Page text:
Although the final bill approved by the House and Senate and sent to President George Bush for his signature omitted such fees, the Advanced Medical Technology Association (AdvaMed; Washington) last month reversed its longstanding opposition to user fees paid to the FDA. In discussing its about-face, the association said such fees would support improved performance by the agency and ultimately help the industry. In a unanimous vote, AdvaMed's board in mid-May approved a plan supporting fees paid to the agency by companies seeking regulatory clearance of a new product. The vote came, the organization said, after an agreement hammered out with FDA officials. The proposed yearly fees paid to the agency by device manufacturers would bring in an estimated $25 million in the first year. Specific first-year fees would be as follows: $125,000 for a premarket approval (PMA) filing; $25,000 for a PMA supplement; and $2,500 for a 510(k).

AdvaMed – along with the Medical Device Manufacturers Association (MDMA; also Washington) – has traditionally launched aggressive lobbying efforts against user fees, arguing that the additional monies required from companies would be a disincentive to development of new products, especially by smaller firms. But in announcing the new position, Pamela Bailey, AdvaMed president, said the user fees should not create an undue burden on small companies and would speed up product clearances. "We worked with a group of our small member companies to ensure the proposal provided a strong protection for small firms that do not have the up-front resources to pay a premarket application fee," Bailey said. More than 80% of AdvaMed's member companies have fewer than 50 employees, she noted.

Bailey stated the association's new position in terms of the value to patients rather than as a burden on manufacturers: "It's an exciting new day for patients, because this will give them more timely access to technologies and establishes strong review performance goals for the FDA." She said approval of new technologies such as tissue engineering and microelectronics requires added resources because of the challenges they pose to the FDA's premarket review program.

Stephen Ubl, AdvaMed's executive vice president for federal government relations, said that the fees would increase over a five year period, and produce a total of about $225 million. "There is a ramp-up schedule, and the FDA will establish the fees for subsequent years based on several factors, including inflation and workload, but tentatively it looks like it will increase from $25 million to $29 million, then to $32 million and finally to $35 million, with additional appropriations from Congress," he said. Ubl noted there are two types of goals included in the agreement: First, cycle goals, where the FDA agrees to perform PMA and 510(k) reviews in a quicker time period; and secondly, the agency will establish its own decision goals on how to meet industry demand.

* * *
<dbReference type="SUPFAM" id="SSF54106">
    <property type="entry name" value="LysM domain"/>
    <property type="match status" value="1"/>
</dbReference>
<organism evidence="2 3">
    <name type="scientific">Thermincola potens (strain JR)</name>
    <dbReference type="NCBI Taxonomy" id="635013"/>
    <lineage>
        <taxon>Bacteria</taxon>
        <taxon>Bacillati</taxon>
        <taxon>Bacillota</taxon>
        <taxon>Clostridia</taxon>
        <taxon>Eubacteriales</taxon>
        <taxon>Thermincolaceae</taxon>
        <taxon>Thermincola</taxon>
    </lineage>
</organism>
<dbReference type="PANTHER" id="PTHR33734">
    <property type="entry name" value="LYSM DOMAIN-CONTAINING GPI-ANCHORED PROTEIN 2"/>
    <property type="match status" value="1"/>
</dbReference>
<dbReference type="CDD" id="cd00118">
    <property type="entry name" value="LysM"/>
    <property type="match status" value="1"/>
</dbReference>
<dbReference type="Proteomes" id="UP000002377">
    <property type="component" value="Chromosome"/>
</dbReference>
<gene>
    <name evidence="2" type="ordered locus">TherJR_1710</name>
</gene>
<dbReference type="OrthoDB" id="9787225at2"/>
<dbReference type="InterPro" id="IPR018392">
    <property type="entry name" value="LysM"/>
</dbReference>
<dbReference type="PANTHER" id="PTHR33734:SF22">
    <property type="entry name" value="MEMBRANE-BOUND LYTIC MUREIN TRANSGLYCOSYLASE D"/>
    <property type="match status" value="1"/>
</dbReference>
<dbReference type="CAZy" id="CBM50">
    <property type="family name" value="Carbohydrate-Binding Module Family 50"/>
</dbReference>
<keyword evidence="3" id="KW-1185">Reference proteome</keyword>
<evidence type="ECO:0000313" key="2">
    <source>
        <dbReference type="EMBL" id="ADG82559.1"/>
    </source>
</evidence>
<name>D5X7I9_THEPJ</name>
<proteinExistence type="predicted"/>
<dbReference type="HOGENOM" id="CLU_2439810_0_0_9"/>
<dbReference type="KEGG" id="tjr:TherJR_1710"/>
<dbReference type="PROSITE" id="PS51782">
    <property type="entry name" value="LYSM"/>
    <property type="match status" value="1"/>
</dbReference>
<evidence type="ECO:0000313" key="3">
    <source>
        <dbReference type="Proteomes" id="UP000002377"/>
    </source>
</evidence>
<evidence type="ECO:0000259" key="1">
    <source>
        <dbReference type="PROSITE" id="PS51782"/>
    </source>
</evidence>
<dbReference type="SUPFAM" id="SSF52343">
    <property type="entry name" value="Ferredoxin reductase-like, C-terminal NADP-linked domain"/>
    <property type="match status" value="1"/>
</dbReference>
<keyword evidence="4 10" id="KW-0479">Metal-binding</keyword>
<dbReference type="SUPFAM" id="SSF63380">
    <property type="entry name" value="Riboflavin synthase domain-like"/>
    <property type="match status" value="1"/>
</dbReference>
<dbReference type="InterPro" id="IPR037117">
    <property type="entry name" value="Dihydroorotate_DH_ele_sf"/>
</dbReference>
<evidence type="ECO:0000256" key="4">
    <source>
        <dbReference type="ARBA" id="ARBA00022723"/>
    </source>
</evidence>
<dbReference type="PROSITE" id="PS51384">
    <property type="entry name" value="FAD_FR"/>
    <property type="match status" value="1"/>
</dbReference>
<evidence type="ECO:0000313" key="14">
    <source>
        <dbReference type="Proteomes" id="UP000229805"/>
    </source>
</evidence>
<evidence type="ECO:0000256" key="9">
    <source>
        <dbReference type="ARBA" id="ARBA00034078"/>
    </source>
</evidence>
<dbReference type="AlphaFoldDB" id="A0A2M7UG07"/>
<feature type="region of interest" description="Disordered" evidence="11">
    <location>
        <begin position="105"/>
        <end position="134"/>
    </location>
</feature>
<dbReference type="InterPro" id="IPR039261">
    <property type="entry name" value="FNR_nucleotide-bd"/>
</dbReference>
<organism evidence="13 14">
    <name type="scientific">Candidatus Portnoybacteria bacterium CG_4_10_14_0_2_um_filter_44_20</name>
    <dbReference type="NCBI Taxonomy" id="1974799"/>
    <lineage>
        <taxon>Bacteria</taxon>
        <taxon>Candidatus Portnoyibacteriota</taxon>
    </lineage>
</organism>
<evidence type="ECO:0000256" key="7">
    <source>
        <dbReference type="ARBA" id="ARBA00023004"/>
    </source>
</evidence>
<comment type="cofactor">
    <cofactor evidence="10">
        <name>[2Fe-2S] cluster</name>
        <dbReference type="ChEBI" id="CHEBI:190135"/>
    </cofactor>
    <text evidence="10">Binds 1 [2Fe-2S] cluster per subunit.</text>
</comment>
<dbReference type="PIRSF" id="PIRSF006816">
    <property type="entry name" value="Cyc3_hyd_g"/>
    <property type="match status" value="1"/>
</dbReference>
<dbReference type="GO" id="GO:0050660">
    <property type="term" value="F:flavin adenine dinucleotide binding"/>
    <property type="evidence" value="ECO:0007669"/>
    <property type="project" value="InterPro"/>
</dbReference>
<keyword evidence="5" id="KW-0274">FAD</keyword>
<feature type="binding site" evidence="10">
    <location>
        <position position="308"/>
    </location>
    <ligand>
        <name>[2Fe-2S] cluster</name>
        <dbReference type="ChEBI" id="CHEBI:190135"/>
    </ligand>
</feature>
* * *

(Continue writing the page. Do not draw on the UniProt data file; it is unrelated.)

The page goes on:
"There is a deferral for small companies, which is defined as a company with revenues of $5 million or less from the last federal tax filing, and the company would have one year following the FDA decision to pay the fee," he said.

The agreement is based on the FDA receiving 78 PMAs in the coming year. Within five years, AdvaMed hopes to see a 25% performance increase from the FDA, based on the additional funds. There are some exceptions to the mandatory fees, Ubl noted. "If a company chose to get a third-party review, they would not have to pay the fee for a 510(k) as well."

AdvaMed doesn't necessarily see the fees as resulting in additional FDA staff, but rather providing the flexibility to contract with experts in specific areas of science to help improve the agency's market approval process, said Jim Benson, executive vice president, technology and regulatory affairs. "There may very well be additional employees [hired], but we see it as a way of gaining consultations from experts in new technologies and gaining additional infrastructure improvements, such as new computers and networks." The staffing levels at the Center for Devices and Radiological Health have fallen 10% since 1995, and in 2001 the average review time for PMAs rose to 411 days – twice the statutory review time of 180 days, according to data from AdvaMed.